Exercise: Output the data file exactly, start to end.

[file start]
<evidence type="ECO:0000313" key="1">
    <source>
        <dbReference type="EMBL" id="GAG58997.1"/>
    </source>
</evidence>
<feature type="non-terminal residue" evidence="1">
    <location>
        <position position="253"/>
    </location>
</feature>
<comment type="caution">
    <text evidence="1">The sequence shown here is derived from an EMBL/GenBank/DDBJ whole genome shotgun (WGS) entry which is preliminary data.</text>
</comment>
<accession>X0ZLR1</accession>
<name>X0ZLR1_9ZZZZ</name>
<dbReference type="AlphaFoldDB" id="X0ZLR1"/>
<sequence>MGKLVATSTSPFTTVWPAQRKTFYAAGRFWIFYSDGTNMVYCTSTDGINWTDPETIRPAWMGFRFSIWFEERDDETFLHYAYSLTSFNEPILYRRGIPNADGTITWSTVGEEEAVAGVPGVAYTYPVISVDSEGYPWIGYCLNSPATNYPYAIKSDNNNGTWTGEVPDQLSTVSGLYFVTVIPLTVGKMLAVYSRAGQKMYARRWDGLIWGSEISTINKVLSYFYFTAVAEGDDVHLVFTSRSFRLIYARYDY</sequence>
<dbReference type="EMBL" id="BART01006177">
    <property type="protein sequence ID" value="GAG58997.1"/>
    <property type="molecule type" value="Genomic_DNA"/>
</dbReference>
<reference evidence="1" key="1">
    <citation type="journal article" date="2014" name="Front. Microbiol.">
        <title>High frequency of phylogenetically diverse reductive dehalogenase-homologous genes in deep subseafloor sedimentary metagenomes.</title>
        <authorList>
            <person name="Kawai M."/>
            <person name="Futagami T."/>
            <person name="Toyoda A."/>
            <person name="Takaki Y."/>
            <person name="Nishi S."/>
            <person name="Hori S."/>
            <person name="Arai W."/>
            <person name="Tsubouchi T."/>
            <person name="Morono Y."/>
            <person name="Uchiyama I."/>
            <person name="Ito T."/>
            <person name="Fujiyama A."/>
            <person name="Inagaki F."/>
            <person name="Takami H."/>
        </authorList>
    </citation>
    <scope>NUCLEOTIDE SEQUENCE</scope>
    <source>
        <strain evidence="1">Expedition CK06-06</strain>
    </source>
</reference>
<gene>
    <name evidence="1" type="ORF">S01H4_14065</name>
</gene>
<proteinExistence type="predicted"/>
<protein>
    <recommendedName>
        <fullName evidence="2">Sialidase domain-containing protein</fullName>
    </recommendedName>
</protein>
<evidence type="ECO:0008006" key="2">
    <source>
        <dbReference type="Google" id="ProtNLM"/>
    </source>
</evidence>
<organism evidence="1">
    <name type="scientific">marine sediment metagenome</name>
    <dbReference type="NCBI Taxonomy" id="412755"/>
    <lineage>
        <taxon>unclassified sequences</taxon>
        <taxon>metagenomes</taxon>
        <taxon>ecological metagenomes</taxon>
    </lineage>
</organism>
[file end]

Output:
<evidence type="ECO:0000313" key="1">
    <source>
        <dbReference type="EMBL" id="GAG58997.1"/>
    </source>
</evidence>
<feature type="non-terminal residue" evidence="1">
    <location>
        <position position="253"/>
    </location>
</feature>
<comment type="caution">
    <text evidence="1">The sequence shown here is derived from an EMBL/GenBank/DDBJ whole genome shotgun (WGS) entry which is preliminary data.</text>
</comment>
<accession>X0ZLR1</accession>
<name>X0ZLR1_9ZZZZ</name>
<dbReference type="AlphaFoldDB" id="X0ZLR1"/>
<sequence>MGKLVATSTSPFTTVWPAQRKTFYAAGRFWIFYSDGTNMVYCTSTDGINWTDPETIRPAWMGFRFSIWFEERDDETFLHYAYSLTSFNEPILYRRGIPNADGTITWSTVGEEEAVAGVPGVAYTYPVISVDSEGYPWIGYCLNSPATNYPYAIKSDNNNGTWTGEVPDQLSTVSGLYFVTVIPLTVGKMLAVYSRAGQKMYARRWDGLIWGSEISTINKVLSYFYFTAVAEGDDVHLVFTSRSFRLIYARYDY</sequence>
<dbReference type="EMBL" id="BART01006177">
    <property type="protein sequence ID" value="GAG58997.1"/>
    <property type="molecule type" value="Genomic_DNA"/>
</dbReference>
<reference evidence="1" key="1">
    <citation type="journal article" date="2014" name="Front. Microbiol.">
        <title>High frequency of phylogenetically diverse reductive dehalogenase-homologous genes in deep subseafloor sedimentary metagenomes.</title>
        <authorList>
            <person name="Kawai M."/>
            <person name="Futagami T."/>
            <person name="Toyoda A."/>
            <person name="Takaki Y."/>
            <person name="Nishi S."/>
            <person name="Hori S."/>
            <person name="Arai W."/>
            <person name="Tsubouchi T."/>
            <person name="Morono Y."/>
            <person name="Uchiyama I."/>
            <person name="Ito T."/>
            <person name="Fujiyama A."/>
            <person name="Inagaki F."/>
            <person name="Takami H."/>
        </authorList>
    </citation>
    <scope>NUCLEOTIDE SEQUENCE</scope>
    <source>
        <strain evidence="1">Expedition CK06-06</strain>
    </source>
</reference>
<gene>
    <name evidence="1" type="ORF">S01H4_14065</name>
</gene>
<proteinExistence type="predicted"/>
<protein>
    <recommendedName>
        <fullName evidence="2">Sialidase domain-containing protein</fullName>
    </recommendedName>
</protein>
<evidence type="ECO:0008006" key="2">
    <source>
        <dbReference type="Google" id="ProtNLM"/>
    </source>
</evidence>
<organism evidence="1">
    <name type="scientific">marine sediment metagenome</name>
    <dbReference type="NCBI Taxonomy" id="412755"/>
    <lineage>
        <taxon>unclassified sequences</taxon>
        <taxon>metagenomes</taxon>
        <taxon>ecological metagenomes</taxon>
    </lineage>
</organism>